Mark Twain, Racist or Realist?
Introduction
This paper examines Mark Twain’s work to determine whether or not he was racist. Racism is defined by The American Heritage Dictionary as the belief that one race is superior to others. Unfortunately the issue of race isn’t black or white. There are many shades of gray in racism and even the most progressive thoughts of old seems conservative as progress enlightens new levels of thought. During his time, Twain was a forward thinking author who championed many causes, one of them being fair treatment of the downtrodden and oppressed.
The only example of potential racism is his treatment of the Goshoot Indians in Roughing It. The main body of his work points to innovative anti-racist themes. Even if one admits that Twain fosters some derogatory stereotypes labeling his work scabrous, unassimiable, and perhaps unteachable to our own time is shortsighted and revisionist. Even if Twain was racist the process of learning is supposed to combat backwards teaching from our past through exposition and discussion (Wonham 40). I even learned from Mein Kampf and objections to Mark Twain’s potential racism pale in comparison to Hitler’s crimes against humanity. Mark Twain certainly wasn’t as politically correct as contemporary newsmen or politicians but his primary occupation was as a satirist. Even today successful comedians, from Saturday Night Live to The Tonight Show, use techniques similar to Twain’s irony, satire and burlesque.
Every serious Twain scholar knows of Twain’s reputation as a burlesque humorist/satirist as well as his anti-imperialist and anti-religious tendencies. The scholar must be careful when labeling or categorizing Twain’s work because of his frequent use of sarcasm but Twain definitely liked blacks and abhorred slavery. His treatment of Natives and the Chinese was questionable when looked at apart from his work as a whole, but he slammed the white race more mercilessly than he ever condemned any other race. Sadly, the cynical and sarcastic Mark Twain can never be fully understood because only he knew what thoughts he was trying to convey.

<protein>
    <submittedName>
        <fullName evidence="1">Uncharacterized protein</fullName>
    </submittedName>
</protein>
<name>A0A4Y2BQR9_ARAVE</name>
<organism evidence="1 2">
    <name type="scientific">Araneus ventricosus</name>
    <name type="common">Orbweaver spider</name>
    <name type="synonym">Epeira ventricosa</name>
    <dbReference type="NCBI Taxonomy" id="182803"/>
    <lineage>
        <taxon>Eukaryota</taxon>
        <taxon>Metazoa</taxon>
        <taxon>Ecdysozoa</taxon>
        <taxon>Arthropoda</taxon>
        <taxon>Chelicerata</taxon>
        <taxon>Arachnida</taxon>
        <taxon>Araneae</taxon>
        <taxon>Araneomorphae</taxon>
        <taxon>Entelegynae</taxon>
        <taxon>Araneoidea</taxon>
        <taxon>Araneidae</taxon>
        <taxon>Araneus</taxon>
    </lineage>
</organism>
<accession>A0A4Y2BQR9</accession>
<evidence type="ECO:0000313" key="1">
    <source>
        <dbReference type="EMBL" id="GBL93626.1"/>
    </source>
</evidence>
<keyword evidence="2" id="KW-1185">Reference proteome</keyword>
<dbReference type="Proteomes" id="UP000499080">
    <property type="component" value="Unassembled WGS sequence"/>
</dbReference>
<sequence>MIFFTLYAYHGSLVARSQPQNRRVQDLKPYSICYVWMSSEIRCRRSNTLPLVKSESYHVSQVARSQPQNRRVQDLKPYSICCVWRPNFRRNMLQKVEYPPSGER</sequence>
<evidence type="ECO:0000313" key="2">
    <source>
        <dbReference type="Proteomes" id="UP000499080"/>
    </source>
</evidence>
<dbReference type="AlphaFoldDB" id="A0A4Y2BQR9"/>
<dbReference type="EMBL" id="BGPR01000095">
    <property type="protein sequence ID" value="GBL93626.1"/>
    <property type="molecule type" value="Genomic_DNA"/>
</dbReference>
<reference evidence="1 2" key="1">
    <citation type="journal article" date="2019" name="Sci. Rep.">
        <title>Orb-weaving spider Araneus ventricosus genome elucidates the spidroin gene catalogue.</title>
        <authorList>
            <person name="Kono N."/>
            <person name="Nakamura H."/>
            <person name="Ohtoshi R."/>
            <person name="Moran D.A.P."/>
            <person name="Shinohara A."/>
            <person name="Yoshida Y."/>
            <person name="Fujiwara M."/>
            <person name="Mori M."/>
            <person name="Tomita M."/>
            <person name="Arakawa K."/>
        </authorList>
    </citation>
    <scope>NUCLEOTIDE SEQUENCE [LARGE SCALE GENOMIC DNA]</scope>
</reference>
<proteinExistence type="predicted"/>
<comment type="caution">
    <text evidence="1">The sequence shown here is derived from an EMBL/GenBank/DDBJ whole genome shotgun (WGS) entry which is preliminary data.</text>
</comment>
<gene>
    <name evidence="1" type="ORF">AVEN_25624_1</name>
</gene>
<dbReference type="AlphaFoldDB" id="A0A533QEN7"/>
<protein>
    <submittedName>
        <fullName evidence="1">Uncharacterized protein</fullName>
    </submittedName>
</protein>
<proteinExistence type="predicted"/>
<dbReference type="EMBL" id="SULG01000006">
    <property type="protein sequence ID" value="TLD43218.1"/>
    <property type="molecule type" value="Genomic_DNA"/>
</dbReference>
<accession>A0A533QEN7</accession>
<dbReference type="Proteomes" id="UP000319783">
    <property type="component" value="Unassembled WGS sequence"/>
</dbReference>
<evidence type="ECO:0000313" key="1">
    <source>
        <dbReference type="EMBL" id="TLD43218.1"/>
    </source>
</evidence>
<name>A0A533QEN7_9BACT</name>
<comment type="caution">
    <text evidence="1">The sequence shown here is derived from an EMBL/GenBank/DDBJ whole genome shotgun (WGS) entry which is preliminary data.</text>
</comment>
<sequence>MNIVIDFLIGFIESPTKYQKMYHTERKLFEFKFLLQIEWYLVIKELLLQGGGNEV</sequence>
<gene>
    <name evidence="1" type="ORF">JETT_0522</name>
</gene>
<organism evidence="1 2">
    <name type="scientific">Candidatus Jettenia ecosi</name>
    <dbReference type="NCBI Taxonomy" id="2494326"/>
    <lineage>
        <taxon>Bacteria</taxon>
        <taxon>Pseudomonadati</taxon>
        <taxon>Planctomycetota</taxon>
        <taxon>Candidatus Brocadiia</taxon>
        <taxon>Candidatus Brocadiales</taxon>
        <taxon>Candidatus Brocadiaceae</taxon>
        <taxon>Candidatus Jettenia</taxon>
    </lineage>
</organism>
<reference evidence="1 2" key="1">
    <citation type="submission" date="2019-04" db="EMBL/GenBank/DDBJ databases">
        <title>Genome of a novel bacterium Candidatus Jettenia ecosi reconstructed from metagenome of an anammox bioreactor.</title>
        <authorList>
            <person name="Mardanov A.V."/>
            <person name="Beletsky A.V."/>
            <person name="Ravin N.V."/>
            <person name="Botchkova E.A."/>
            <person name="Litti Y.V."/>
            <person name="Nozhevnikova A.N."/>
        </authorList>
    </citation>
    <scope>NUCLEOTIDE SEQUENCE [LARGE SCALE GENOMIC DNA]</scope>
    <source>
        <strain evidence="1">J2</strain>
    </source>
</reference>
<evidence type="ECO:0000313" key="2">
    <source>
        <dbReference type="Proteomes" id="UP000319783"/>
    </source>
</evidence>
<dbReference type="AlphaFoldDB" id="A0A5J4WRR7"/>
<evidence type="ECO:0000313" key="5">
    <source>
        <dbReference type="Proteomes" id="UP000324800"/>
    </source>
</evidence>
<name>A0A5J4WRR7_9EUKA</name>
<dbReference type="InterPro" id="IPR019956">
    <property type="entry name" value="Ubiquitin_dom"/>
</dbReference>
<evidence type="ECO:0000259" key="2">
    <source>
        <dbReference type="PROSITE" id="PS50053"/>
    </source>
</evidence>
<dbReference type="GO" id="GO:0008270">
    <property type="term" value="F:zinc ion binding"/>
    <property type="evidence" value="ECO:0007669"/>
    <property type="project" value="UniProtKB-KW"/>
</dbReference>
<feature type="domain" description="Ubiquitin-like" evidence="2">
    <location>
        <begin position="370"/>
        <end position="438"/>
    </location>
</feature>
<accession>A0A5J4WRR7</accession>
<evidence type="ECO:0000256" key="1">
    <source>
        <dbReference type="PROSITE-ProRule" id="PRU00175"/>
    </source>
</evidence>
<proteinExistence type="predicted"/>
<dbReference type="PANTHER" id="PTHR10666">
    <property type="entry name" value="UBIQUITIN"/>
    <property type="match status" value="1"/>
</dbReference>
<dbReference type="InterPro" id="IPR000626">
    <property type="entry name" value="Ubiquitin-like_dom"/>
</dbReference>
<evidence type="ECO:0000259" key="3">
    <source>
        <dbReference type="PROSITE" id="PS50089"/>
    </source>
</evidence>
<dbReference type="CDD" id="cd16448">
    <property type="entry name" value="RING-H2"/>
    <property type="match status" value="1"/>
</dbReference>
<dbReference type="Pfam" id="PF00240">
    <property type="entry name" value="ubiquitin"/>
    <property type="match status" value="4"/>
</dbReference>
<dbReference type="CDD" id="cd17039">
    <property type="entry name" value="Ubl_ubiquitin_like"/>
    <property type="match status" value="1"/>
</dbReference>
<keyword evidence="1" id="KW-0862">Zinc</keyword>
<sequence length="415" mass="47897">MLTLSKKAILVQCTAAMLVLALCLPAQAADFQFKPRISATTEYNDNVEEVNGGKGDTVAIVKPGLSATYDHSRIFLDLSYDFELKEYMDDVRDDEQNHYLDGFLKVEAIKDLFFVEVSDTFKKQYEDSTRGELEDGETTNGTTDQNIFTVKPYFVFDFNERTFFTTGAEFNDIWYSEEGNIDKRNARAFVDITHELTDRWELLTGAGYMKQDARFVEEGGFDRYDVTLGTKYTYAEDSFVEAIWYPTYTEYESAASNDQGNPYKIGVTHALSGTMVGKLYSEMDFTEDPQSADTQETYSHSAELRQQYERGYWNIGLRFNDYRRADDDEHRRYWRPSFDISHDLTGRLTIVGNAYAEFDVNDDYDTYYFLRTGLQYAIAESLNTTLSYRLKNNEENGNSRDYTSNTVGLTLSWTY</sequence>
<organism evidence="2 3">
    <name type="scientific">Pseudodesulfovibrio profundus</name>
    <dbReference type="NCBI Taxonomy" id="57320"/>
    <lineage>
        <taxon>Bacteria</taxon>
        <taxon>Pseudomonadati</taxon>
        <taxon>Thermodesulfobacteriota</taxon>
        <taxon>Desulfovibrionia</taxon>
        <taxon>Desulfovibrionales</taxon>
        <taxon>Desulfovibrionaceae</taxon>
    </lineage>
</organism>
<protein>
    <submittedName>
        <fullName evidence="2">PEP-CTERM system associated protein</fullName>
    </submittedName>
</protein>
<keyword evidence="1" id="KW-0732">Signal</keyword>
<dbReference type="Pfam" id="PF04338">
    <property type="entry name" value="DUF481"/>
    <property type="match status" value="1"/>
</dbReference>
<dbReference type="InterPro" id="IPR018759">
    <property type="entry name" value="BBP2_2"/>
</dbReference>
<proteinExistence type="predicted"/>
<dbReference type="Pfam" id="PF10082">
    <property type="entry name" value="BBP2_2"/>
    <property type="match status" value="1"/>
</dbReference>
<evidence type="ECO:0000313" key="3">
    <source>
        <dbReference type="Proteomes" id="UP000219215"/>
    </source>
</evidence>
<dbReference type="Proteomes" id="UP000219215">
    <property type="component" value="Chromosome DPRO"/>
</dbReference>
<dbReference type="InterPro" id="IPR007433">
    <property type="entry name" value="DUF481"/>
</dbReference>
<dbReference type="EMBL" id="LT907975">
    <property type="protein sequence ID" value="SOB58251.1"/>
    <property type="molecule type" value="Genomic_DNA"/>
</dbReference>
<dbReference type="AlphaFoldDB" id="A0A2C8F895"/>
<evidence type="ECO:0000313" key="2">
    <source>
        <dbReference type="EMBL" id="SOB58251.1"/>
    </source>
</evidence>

Twain often used burlesques to get a point across by showing the ignorant how ignorant they actually are. In Huck Finn, Twain linked religion and slavery by showing how the former can pervert knowledge and cause acceptance of the latter over objections of conscience. When Huck is ’born again’, he forgets his vow to aid Jim, and his euphoria as being ‘born again’ resembles the feeling of being ‘light as a feather’ that he experiences after deciding to turn Jim over to the slave-catchers (Fulton 83). This commentary is as much about the sorry state of slavery as it is about slavery’s Biblical foundation.
James L. Johnson dedicated Mark Twain and the Limits of Power to outlining how, like Emerson, Twain’s solipsism is a fundamental ingredient in much of [his] best work (Johnson 8). Twain’s characters had or wanted an extraordinary ability to dominate the worlds in which they find themselves (Johnson 1). Twain had little faith in a Christian God so he put more faith in the self. Johnson also thought Twain’s bitterness increased as he unearthed that the larger and more masterful the Self became, the less benevolent he was likely to be (Johnson 7). Although Twain’s life was common because it had limits he envisioned a character who might not have to make those accommodations, a hero who might break out of the prison of limitations into a brighter life (Johnson 187). Frustration with the world, hence a caustic temperament, arose as time wore on but Twain never lost sight and hoped for mastery over it and freedom (Johnson 189).
In 1907 Bernard Shaw remarked to Archibald Henderson that, Mark Twain and I find ourselves in the same position. We have to make people, who would otherwise hang us, believe that we are joking (Clemens 5). This point is well illustrated by the fearless Twain in this excerpt from Mark Twain’s Jest Book:
In the spring of 1899, I was one of a crowd of some 1200 who attended at the Waldorf-Astoria in New York to hear a lecture on his adventures in the South Africa War given by a Lieutenant of Huzzars, one Winston Churchill – ... more